Haney said the Farm Bureau is communicating with the private sector and is “hoping to put together some stakeholders that will continue to work on this in the near future.”
Heligen, manufactured by AgBiTech Pty Ltd, can now be used on industrial hemp in Kentucky to aid in control of corn earworm, cotton bollworm and tobacco budworm.
This has been accomplished through a Special Local Needs (SLN) 24(c) request submitted by the Kentucky Department of Agriculture (KDA) to the EPA.
Use of Heligen (EPA Registration No.: 87978-2) is approved through December 31, 2024 unless the SLN is otherwise amended, withdrawn, canceled or suspended.
Hemp producers are responsible for determining which pesticides can be used and in what manner.
KDA encourages growers to work with processors or purchasers on what will be acceptable before applying this or any product. Heligen also will be added to KDA’s online list of Pesticide Products Registered for Industrial Hemp in Kentucky.
Industrial Hemp Program Manager
Department of Agriculture
Office of Marketing
111 Corporate Drive
Frankfort, KY 40601
FRANKFORT (Sept. 27, 2019) – Kentucky hemp growers and processors may apply for a hemp license from the Kentucky Department of Agriculture’s (KDA) hemp program for 2020 beginning November 15, Agriculture Commissioner Ryan Quarles announced.
“We are constantly looking for ways to improve our hemp program,” Commissioner Quarles said. “We are making significant changes to the application process for the 2020 growing season to make it work better for Kentucky’s growers and processors. 2019 will be a record-breaking year for Kentucky’s hemp program, and we expect continued growth in 2020.”
Among the major application changes in 2020:
“Kentucky continues to be the tip of the spear on restoring this crop, but I always remind folks that we are still in the infancy of the restoration. Challenges persist, ranging from federal uncertainty regarding cannabinol to banking and lending issues,” Commissioner Quarles said. “Any business venture – especially in a new industry – carries risk, and the hemp industry is no exception. It is important that our growers and processors remain clear-eyed about the opportunities and challenges ahead of us in the years to come.”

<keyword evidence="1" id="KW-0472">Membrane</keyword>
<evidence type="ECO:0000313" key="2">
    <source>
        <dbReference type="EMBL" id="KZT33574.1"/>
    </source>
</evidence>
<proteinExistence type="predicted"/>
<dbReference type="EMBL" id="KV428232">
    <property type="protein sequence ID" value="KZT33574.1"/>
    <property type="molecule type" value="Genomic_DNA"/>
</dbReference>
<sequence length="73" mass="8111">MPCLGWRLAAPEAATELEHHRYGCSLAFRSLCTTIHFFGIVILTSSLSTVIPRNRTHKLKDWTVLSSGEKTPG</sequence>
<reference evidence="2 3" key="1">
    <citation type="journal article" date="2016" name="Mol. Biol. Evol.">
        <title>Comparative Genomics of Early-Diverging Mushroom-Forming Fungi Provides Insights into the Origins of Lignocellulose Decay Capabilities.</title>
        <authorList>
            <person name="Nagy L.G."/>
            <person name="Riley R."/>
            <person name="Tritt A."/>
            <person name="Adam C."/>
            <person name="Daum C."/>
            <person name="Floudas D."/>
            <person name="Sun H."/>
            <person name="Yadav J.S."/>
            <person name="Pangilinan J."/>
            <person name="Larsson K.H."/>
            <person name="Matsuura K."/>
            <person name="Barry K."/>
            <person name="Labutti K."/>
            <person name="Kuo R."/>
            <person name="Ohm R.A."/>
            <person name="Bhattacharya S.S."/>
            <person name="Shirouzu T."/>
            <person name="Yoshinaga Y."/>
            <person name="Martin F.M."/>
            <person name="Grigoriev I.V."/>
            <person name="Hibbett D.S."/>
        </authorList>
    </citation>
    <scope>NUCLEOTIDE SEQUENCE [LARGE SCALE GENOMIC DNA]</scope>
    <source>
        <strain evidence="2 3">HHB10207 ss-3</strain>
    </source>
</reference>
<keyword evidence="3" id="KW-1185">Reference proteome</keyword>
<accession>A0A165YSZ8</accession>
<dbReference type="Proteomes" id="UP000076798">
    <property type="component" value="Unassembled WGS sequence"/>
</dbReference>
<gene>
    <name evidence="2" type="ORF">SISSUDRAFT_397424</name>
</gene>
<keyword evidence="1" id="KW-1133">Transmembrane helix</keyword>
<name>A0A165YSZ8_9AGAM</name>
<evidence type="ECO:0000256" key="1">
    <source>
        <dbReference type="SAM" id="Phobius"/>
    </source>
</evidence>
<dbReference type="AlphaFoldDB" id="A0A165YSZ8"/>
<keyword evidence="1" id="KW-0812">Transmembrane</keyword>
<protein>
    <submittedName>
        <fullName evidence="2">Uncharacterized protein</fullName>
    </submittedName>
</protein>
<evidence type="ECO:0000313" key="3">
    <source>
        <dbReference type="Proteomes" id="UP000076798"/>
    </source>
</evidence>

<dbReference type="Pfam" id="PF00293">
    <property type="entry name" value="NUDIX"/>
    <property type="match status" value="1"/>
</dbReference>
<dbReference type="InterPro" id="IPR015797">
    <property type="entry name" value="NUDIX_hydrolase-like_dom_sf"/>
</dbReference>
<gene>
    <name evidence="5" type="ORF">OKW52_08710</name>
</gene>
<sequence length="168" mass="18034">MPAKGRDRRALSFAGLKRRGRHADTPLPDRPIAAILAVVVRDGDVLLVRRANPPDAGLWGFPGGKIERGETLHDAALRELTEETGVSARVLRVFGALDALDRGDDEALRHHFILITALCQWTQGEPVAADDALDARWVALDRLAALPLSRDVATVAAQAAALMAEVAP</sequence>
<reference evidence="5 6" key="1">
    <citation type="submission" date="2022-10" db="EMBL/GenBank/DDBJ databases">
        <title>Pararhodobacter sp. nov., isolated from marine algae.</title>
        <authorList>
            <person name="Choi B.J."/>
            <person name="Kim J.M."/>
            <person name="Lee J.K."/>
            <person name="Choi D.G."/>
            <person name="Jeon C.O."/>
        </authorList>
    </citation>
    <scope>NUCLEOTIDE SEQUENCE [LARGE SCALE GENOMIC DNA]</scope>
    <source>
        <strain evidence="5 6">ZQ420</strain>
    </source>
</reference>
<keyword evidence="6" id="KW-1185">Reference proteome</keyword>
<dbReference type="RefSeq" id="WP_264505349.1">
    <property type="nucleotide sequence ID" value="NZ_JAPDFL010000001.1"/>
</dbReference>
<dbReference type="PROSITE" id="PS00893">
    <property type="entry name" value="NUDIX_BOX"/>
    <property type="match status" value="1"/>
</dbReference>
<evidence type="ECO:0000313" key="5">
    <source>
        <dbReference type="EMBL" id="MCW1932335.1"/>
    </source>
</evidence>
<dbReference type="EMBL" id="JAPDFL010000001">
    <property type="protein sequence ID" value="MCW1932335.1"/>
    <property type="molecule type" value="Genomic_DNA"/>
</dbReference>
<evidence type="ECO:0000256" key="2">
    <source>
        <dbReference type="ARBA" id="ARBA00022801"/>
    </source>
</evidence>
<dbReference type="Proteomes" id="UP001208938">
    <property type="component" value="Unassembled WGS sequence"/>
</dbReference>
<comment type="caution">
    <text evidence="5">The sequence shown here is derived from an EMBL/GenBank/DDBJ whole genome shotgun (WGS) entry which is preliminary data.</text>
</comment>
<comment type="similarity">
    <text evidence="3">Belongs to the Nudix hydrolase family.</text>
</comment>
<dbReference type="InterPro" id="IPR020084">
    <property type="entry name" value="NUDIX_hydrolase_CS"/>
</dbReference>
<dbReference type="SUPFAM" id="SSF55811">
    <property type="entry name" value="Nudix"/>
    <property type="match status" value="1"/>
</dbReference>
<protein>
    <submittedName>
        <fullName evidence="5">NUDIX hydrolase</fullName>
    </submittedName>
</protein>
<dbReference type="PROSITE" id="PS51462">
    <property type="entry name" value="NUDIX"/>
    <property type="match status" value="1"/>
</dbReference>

For those interested in learning more about Kentucky’s hemp program, KDA will host a Kentucky Hemp Summit for growers, processors, and other interested parties on December 4, 2019, at the Kentucky Exposition Center in Louisville.
The 2018 Farm Bill removed industrial hemp from the federal Controlled Substances Act, gave hemp growers increased access to USDA programs, and outlined the minimum requirements a state regulatory framework must contain to earn approval by the U.S. Department of Agriculture (USDA). The federal Risk Management Agency announced in August that certain hemp growers may obtain insurance coverage under the Whole-Farm Revenue Protection Program in 2020.
For more information about KDA’s hemp research pilot program, go to kyagr.com/hemp .
More than six months after hemp was made legal in the United States, federal drug authorities have updated their guidance to remind law enforcement that hemp is no longer a controlled substance.
A notice posted Monday by the U.S. Drug Enforcement Administration (DEA) cited the 2018 Farm Bill in noting that “certain forms of cannabis no longer require DEA registration to grow or manufacture.”
The agency went on to say that “hemp, including hemp plants and cannabidiol (CBD) preparations at or below the 0.3 percent delta-9 THC threshold is not a controlled substance.”
The DEA notice didn’t change the law or make hemp legal; that occurred last year.
But because the agency had yet to remind national law enforcement through its regular bulletins that hemp is legal, some hemp businesses found themselves fighting legal confusion about the plant’s status.
Attorneys who represent hemp clients told Hemp Industry Daily that the DEA statement is an overdue affirmation of cannabis legality.
The DEA also announced Monday that it will expand research on higher-THC varieties of cannabis classified as marijuana.